When I first went in to check on the binary uploader it said I couldn’t upload anything cause my account was pending. I assumed that was just a quirk of creating a new developer account. But as it turns out it was cause I had to enter detailed user account and banking info, even after the details from the initial signup, and even though I only at this point wanted to distribute a free app. So I filled out the details and submitted them. And waited. And waited. And waited. Eventually I started up a support ticket to try to figure out what went wrong (screenshot of an excerpt below). As of right now it’s been a month since I started trying to get my app out, and the support ticket has been open for 24 days. Apparently there’s actually nothing wrong with my info. They just can’t get their systems working.
I’m just assuming at this point that my account is never going to get approved, and that B&N is just going to shut down their Nook experiment well before they get around to clearing up the developer account queue. So just keep this in mind when you’re thinking it sucks having to deal with Apple or Google: at least those systems work.
Since I wasn’t able to actually get an app released I don’t have any hard numbers to share. But there were a bunch of really obvious shortcomings in poking through what was there if you’re planning to build a business. It’s possible that these shortcomings are undone by the power B&N has in marketing your app. They really tout their physical world presence, and their ability to feature apps in-store in addition to on the device. They could be right about that making a difference. They also have an audience that skews female, which could be really interesting if you were able to get an app released. But I suspect the winners on the Nook platform are going to be the ones that have a strong brand already, with “must have” apps getting put in front of a new audience for the first time.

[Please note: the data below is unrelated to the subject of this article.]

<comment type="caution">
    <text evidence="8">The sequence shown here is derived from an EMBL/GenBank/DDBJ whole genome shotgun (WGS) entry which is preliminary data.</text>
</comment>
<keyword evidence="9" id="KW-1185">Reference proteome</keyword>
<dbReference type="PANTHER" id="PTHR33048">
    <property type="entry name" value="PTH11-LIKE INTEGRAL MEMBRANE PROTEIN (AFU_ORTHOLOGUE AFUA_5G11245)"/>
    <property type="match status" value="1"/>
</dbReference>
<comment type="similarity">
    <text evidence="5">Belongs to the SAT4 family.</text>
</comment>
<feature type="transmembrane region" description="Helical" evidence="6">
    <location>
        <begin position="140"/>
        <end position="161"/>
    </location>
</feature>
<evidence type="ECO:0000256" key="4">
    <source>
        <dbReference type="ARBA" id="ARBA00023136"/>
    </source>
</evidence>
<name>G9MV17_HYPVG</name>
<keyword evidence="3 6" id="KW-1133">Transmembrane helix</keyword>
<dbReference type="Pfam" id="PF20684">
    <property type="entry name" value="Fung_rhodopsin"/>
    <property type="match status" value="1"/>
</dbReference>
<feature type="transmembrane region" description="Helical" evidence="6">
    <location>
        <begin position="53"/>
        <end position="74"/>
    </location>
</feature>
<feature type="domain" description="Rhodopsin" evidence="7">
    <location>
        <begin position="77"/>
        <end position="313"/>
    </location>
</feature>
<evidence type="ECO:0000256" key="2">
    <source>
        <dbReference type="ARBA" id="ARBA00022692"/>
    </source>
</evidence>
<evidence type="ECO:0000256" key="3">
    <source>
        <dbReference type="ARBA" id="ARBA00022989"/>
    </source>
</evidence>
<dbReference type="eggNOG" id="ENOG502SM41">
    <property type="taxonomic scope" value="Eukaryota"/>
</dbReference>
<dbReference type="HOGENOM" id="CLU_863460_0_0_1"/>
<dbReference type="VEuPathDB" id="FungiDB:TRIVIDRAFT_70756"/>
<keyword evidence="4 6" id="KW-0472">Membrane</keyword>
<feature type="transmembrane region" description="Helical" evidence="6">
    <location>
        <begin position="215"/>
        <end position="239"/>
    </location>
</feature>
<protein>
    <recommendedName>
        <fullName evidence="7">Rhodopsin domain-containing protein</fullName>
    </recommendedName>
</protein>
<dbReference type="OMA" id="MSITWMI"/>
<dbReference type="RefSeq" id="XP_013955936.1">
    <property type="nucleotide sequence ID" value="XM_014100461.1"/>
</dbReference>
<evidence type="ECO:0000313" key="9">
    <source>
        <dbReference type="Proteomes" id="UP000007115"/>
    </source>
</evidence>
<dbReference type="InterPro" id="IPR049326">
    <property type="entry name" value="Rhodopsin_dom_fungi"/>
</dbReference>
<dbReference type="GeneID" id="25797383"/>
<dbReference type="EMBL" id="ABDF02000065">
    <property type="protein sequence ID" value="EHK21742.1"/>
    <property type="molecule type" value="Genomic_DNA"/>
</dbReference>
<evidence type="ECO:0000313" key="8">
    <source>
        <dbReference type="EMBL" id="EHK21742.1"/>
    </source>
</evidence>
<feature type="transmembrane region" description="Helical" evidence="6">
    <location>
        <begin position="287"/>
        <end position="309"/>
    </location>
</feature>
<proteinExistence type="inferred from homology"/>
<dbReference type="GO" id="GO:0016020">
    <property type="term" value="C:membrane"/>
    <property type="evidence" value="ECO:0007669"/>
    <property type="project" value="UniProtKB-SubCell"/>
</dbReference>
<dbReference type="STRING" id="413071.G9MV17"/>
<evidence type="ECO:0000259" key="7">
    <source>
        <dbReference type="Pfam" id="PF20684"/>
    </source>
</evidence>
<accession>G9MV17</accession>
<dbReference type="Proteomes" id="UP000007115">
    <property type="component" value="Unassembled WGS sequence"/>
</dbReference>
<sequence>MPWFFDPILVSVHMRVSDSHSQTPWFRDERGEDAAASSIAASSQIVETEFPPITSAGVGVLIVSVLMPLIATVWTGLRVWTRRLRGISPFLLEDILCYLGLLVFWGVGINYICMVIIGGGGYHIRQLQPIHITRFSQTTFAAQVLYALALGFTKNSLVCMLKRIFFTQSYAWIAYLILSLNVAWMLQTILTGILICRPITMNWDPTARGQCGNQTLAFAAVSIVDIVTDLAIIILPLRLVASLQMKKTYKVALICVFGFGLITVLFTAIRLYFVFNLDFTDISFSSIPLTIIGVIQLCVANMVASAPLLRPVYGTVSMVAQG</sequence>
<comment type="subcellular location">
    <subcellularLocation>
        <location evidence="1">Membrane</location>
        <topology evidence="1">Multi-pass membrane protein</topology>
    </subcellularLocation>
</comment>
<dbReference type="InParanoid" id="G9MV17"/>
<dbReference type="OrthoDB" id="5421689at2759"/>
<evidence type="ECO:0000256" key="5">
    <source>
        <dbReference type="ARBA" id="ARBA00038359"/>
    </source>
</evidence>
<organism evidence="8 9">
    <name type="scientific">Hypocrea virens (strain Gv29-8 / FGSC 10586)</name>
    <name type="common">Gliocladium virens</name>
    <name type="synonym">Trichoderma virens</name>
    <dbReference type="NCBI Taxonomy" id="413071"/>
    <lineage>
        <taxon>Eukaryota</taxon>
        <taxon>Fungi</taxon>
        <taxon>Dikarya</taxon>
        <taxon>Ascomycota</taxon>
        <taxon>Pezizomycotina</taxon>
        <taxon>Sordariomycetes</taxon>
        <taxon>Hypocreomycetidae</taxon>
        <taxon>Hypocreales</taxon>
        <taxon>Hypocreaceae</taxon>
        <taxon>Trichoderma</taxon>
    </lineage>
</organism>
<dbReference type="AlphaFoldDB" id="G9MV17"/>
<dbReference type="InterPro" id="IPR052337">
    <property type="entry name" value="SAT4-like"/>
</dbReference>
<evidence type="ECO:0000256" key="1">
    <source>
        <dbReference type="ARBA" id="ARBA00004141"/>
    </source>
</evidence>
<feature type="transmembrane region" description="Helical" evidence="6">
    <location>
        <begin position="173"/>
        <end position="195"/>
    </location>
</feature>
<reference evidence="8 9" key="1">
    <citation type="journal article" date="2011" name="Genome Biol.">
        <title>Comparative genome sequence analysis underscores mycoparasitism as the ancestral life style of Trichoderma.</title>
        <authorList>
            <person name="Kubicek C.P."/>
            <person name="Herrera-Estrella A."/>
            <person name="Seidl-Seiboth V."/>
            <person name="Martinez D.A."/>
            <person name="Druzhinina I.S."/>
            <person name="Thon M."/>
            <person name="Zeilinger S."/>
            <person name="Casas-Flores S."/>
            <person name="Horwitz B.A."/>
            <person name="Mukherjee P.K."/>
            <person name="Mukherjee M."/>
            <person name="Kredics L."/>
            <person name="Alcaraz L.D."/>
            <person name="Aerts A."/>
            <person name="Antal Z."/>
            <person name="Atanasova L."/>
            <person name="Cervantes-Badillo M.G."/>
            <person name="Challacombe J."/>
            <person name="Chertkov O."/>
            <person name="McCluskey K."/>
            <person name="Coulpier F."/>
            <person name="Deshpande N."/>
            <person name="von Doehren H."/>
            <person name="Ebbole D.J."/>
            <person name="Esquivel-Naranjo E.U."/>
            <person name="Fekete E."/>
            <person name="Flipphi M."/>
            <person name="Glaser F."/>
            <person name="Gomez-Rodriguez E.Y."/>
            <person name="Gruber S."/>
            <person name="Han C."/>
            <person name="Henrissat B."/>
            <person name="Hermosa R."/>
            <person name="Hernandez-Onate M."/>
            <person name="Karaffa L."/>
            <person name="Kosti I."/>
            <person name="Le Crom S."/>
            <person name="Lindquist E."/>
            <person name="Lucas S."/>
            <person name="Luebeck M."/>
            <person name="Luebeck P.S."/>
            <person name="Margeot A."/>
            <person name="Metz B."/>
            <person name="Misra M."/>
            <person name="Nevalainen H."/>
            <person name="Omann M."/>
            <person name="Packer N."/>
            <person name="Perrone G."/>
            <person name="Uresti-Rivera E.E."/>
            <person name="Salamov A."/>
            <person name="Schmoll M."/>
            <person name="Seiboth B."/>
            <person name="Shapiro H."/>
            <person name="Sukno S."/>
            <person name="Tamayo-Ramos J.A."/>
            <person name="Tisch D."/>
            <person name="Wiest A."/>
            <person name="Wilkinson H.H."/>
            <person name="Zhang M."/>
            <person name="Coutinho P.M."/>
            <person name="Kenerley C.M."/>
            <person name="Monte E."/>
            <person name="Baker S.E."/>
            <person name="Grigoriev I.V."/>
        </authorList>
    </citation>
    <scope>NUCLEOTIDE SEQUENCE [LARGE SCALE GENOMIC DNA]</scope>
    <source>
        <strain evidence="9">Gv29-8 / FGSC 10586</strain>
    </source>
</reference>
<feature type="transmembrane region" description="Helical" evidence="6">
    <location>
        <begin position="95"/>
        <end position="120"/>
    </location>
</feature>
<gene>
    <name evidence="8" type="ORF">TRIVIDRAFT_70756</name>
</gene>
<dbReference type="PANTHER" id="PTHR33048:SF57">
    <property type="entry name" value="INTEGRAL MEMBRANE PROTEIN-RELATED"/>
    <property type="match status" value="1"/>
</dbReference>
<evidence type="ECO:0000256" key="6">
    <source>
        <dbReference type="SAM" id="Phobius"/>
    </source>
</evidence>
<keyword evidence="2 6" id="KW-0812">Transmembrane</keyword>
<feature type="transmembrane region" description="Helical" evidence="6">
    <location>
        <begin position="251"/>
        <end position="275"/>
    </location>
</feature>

In terms of obvious problems, in giving up the Marketplace you also give up in-app purchase. So the model that almost everyone has adopted to make a profit on the dominant platforms isn’t going to apply if you want to develop for the Nook. It’s paid distribution and thats it. Another glaringly obvious missing feature is remote push notification. You can always hack this in with a background thread polling for updates the way we did pre-Froyo. I haven’t tried that, but I assume it works. It might not really be an issue however. The business reason for drawing users back to an app in terms of revenue model is to expose them to advertising (hopefully not your MAIN reason for drawing them back, but that’s a whole other discussion). However, cause Nook is a closed system that doesn’t allow for promotions for services outside of the Nook marketplace, I assume you’re not going to be able to run any of the existing in-app advertising solutions. Maybe you could run mobile web ads only?
So as far as I can tell this isn’t going to be a winning platform for the average mobile dev. It’s probably a profitable distribution strategy for folks who have a lot of recognition and are looking to get maximum coverage – like Rovio. But most of us are not Rovio.
What about the obvious final question: what about your Nook Color Miker, do you actually like it? Well, now that it’s running Cyanogenmod 7.1 instead of the stock firmware, why yes, I do like it! I’ve been running CM from the SD card, which makes it easy to swap back to booting stock. I’m pretty sure I’m going to be flashing the rom to internal memory though, since I see no reason to boot back to stock any more.
UPDATE: Looks like there are a bunch of issues, and they might even spin off the Nook business unit.